This Is AuburnElectronic Theses and Dissertations

Developing omics and cell culture resources in non-model organism for their application in elucidating complex trait evolution in natural populations.




Clark, Amanda

Type of Degree

PhD Dissertation


Biological Sciences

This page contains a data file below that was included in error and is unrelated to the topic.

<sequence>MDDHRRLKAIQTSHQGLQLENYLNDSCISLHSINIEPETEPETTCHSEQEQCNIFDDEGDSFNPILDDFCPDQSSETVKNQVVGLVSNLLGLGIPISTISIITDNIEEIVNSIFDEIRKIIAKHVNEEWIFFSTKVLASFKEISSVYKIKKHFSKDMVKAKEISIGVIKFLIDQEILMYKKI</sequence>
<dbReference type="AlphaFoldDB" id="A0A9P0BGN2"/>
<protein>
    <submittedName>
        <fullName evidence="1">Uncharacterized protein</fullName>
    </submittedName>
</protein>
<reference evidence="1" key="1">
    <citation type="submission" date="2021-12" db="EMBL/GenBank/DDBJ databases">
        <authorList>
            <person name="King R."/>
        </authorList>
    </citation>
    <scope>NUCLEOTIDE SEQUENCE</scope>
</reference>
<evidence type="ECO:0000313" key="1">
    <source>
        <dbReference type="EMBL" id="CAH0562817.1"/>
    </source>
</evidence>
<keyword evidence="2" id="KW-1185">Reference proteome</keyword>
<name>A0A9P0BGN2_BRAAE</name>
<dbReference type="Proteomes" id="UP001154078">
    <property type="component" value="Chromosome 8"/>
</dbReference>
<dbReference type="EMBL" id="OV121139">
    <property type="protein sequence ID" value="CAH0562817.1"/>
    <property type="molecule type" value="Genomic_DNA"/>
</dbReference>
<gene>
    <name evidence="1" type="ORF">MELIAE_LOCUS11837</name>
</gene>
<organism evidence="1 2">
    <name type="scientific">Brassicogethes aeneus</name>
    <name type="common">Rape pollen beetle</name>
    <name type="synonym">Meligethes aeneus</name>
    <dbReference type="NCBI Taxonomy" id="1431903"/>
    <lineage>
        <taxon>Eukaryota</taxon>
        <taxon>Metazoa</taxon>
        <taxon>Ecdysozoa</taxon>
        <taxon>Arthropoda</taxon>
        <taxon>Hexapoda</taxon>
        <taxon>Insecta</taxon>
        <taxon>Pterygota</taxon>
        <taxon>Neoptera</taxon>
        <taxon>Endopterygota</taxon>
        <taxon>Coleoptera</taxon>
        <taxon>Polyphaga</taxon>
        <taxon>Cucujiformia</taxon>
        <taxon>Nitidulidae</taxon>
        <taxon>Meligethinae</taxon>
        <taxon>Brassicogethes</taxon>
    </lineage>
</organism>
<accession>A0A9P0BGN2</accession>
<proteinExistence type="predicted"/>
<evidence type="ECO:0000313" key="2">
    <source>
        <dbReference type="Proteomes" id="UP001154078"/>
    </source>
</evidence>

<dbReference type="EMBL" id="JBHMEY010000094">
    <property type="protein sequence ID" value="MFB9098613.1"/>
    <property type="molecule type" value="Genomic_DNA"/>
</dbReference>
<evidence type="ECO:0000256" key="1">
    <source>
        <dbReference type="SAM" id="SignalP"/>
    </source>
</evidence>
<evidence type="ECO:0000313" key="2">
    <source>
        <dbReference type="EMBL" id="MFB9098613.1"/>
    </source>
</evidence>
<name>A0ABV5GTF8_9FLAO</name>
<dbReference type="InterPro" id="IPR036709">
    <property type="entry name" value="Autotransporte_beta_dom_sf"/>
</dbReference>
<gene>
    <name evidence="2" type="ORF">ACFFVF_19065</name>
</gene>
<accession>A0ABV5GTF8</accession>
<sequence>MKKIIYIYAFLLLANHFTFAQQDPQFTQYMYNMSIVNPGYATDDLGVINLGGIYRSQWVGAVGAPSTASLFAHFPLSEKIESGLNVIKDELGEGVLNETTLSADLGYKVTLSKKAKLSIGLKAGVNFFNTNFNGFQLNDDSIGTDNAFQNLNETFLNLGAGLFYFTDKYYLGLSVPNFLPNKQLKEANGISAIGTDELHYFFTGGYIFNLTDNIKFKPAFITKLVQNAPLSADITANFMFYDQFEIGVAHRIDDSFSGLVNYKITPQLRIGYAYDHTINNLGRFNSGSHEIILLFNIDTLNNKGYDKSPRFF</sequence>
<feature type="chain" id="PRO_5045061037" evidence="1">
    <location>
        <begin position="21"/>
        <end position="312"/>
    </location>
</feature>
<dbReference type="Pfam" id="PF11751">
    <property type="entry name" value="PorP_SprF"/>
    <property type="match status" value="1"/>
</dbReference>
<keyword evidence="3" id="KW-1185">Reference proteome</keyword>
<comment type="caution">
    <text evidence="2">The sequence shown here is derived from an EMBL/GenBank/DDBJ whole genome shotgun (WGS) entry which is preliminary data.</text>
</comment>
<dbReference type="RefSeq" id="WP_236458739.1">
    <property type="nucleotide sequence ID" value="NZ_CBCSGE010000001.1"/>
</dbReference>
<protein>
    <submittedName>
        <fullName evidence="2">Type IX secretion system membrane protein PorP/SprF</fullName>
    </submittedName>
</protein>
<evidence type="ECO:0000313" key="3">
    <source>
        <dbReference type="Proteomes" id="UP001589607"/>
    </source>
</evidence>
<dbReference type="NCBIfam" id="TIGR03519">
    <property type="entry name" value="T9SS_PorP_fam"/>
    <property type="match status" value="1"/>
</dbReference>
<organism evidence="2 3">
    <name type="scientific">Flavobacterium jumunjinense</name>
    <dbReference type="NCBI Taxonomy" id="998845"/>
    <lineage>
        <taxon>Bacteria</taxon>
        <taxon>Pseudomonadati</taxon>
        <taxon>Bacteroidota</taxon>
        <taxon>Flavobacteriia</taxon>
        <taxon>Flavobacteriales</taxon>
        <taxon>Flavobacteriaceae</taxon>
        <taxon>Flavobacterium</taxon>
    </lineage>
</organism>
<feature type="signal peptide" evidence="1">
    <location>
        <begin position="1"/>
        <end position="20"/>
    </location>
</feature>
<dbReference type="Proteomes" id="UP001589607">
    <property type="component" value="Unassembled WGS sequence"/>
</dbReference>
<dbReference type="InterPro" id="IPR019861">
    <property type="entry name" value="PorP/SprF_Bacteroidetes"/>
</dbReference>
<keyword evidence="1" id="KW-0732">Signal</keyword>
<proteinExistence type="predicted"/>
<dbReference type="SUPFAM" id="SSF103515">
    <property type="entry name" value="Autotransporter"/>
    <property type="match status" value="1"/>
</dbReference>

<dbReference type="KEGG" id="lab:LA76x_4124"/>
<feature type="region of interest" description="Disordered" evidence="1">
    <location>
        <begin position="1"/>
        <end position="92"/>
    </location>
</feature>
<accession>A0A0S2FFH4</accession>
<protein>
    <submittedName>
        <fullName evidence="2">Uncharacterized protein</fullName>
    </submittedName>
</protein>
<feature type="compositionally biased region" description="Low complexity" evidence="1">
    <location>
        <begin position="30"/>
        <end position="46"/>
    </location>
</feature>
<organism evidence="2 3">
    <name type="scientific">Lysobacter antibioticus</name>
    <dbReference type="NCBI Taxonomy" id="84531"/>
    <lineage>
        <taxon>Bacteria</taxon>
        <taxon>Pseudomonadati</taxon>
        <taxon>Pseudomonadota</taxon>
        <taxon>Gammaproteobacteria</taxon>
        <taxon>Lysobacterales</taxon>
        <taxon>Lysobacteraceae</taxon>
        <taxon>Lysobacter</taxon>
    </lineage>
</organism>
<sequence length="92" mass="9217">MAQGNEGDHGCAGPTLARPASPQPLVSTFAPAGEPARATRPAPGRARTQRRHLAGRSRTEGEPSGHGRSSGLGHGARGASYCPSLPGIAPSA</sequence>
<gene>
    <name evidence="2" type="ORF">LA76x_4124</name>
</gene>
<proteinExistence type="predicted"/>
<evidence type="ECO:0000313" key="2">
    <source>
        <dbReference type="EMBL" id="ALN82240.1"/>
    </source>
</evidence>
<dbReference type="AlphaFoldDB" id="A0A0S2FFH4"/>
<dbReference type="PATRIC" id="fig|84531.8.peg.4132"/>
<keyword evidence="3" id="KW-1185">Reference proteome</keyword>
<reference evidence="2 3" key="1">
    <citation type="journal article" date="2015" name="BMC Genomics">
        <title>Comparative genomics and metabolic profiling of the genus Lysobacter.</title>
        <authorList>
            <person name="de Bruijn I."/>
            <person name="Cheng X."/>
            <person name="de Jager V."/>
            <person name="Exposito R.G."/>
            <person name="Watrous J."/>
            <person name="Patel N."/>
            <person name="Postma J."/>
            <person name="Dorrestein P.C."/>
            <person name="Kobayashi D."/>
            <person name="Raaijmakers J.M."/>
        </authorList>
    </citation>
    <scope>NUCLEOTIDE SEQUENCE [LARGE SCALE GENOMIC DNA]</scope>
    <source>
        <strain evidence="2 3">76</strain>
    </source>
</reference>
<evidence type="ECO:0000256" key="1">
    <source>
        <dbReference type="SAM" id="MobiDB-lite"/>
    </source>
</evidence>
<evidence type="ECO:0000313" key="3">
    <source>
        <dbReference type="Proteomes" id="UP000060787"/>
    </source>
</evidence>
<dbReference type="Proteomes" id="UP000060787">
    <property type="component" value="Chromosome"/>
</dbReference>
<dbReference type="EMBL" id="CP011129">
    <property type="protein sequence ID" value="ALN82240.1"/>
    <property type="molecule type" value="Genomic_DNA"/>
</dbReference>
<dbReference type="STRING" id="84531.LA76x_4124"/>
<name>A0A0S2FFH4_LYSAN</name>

In the past, researchers chose models organisms to answer research questions based on their simplicity in morphology, domestication, and/or life history traits. Now, with high throughput sequencing (HTS) rapidly becoming cheaper, more investigations are tractable even with relatively small budgets. This is important because there are many complex and system-specific questions about natural populations and natural phenomenon that cannot be answered with traditional model organisms. Further, we cannot refine our understanding of life and biodiversity in a small unrepresentative subset of model organisms. The goal of this work is the generation of omics and cell culture resources for research on Daphnia and Anolis genera, respectively. I discuss their applicability for investigations of natural populations in the context of conservation and organisms themselves. Chapters One & Two develop omics resources in Daphnia systems, which are highly tractable evolutionary and ecotoxicology models. Chapter One, a published manuscript in G3, describes the generation of reference-guided draft genome assemblies for two strains of D. pulicaria with differential responses to toxic algal blooms. These assemblies with a high-quality curation of genes can be used for several downstream investigations, including the exploration of differential gene expression in response to algal toxins and identification of sequence variants associated with toxin resistance. Chapter Two diverts focus to the technical side of omics investigations where I explore 18 different combinations of RNA-seq tools for DGE analysis using a computationally tractable caloric restriction data set from D. pulex. I discuss the variation in biological or functional results due to the different tool combinations and explore variation at each step of the pipelines. The work presented in this chapter is the basis for three manuscripts in development: (1) the current chapter to be expanded and contrasted across species; (2) the biological inferences from the RNA-seq results in conjunction with phenotypic data; and (3) the code used for these comparisons as a detailed tutorial for instructors to teach these analyses using a non-model system. My final chapter details the generation of cellular resources for testing in silico or omics generated functional predictions. I develop primary and early passage cell lines for > 100 lizards from the Anolis genus, providing methods for establishment and validation of reptile cell lines. I discuss their applicability in the context of studying protected and/or cryptic species in a dish!